Environmental issues have always accompanied humans’ quest for warmth and light. Cave markings clearly show how wood fires left behind ash and smoke residue. The smoggy cities of the Industrial Revolution were another sign that energy for human comfort came at a price. Today we face the biggest environmental threat of all through climate change, fueled by the emissions of carbon dioxide from fuels for automobiles, airplanes, trains and most of all, electricity. This is where Solar Hot Water Systems take center stage in the new environmental movement.
More and more homeowners are thinking seriously of switching to Solar Hot Water for both, economic as well as environmental reasons. For example, were you aware that a hot water heater is the biggest “power hog” in the home? That’s right; hot water heaters account for 35 to 40 percent of the average home energy cost. When you factor in the environmental impact of burning oil to create the electricity that runs a conventional hot water heater, that’s an enormous expense!
In contrast, the thought behind the invention of Solar Hot Water Systems is simple: Take light from the Sun, which radiates constantly down on earth, and convert it into heat. This transfer is accomplished by a device called a solar collector panel, in which a darkened surface collects the visible and ultraviolet light and translates it into infrared radiation through a heat exchange. Solar panels are covered in glass to insulate and trap the heat, which in turn warms up water stored in a tank for home use.
What happens when the sun doesn’t shine? Even on cloudy days, ultraviolet radiation showers down on earth, so it’s possible for the collectors in a solar hot water system to continue to produce power to heat water. When the weather is extremely rainy or cold, a gas or electric booster augments the system to keep Solar Hot Water always available for home use.
Environmentally, Solar Hot Water Systems create the lowest amounts of carbon dioxide emissions of any kind of water heater. Changing from electric- or gas-fueled water heaters to solar-powered systems can reduce a household’s CO2 emissions from 3 to 5 tonnes per year. Imagine how much CO2 could be reduce if all capable households switched to Solar Hot Water!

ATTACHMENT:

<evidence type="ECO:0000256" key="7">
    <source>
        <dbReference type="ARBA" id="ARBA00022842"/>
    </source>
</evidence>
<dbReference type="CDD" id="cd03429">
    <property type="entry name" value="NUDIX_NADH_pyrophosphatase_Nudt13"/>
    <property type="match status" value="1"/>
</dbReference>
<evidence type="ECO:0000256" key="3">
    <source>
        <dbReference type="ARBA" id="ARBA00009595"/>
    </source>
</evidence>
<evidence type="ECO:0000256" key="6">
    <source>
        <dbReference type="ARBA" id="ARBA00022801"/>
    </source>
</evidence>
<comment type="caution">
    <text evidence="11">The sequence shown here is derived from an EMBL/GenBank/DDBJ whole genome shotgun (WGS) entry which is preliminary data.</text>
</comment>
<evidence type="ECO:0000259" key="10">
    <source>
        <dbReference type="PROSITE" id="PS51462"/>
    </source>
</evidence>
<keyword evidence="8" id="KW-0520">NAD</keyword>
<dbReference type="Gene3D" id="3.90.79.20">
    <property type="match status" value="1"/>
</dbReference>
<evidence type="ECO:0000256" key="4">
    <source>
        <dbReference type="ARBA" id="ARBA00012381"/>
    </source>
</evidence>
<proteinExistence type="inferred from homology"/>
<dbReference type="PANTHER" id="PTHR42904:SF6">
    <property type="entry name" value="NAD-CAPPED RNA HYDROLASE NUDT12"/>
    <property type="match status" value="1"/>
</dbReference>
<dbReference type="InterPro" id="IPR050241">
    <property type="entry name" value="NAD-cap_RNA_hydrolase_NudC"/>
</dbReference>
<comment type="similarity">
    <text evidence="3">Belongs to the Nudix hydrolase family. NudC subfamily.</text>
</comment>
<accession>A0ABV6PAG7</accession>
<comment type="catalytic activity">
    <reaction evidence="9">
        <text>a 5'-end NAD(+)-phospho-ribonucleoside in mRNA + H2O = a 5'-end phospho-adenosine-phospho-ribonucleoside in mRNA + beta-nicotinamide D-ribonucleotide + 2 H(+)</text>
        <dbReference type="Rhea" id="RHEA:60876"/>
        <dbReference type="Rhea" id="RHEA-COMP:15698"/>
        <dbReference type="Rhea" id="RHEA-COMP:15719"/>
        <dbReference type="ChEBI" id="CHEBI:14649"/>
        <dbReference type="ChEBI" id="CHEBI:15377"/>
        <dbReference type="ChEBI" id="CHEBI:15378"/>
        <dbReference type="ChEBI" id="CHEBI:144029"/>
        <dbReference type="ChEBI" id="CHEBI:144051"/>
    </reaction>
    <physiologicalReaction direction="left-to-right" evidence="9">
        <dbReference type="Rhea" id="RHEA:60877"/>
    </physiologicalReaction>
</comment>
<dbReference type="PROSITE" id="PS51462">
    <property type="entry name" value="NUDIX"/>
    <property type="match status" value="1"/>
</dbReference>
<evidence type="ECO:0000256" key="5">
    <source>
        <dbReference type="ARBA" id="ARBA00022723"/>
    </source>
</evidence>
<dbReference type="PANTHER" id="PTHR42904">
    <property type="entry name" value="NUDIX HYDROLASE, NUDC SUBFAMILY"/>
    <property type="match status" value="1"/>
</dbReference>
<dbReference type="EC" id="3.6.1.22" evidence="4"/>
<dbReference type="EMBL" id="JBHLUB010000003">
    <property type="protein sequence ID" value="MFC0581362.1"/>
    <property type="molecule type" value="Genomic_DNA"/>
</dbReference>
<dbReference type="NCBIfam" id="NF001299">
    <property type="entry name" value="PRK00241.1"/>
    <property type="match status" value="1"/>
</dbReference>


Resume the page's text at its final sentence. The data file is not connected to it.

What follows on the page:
Economically, the savings from switching to Solar Hot Water Systems depends on the home’s location, amount of water used, the kind of system that’s being replaced, tariffs or taxes on energy, and the model of solar water heater the homeowner chooses. However, federal government estimates show that homeowners can save about $300 per year on their energy bills. Plus, federal rebates and incentives can result in upfront savings that offset the cost of installation.
What’s more, while Solar Hot Water Systems may have a higher upfront investment than tradition gas or electric water heaters, the operating cost remains fairly stable year after year. This means that unlike the burden of constantly rising electricity bills for water heating, Solar Hot Water produces significant savings over the life of the unit. A recent real estate survey in Australia also found that a majority of homeowners with Solar Hot Water Systems think their units enhance the value of their properties.
Using renewable energy from the sun to create hot water, cut down carbon dioxide emissions and save money is a combination that makes good sense!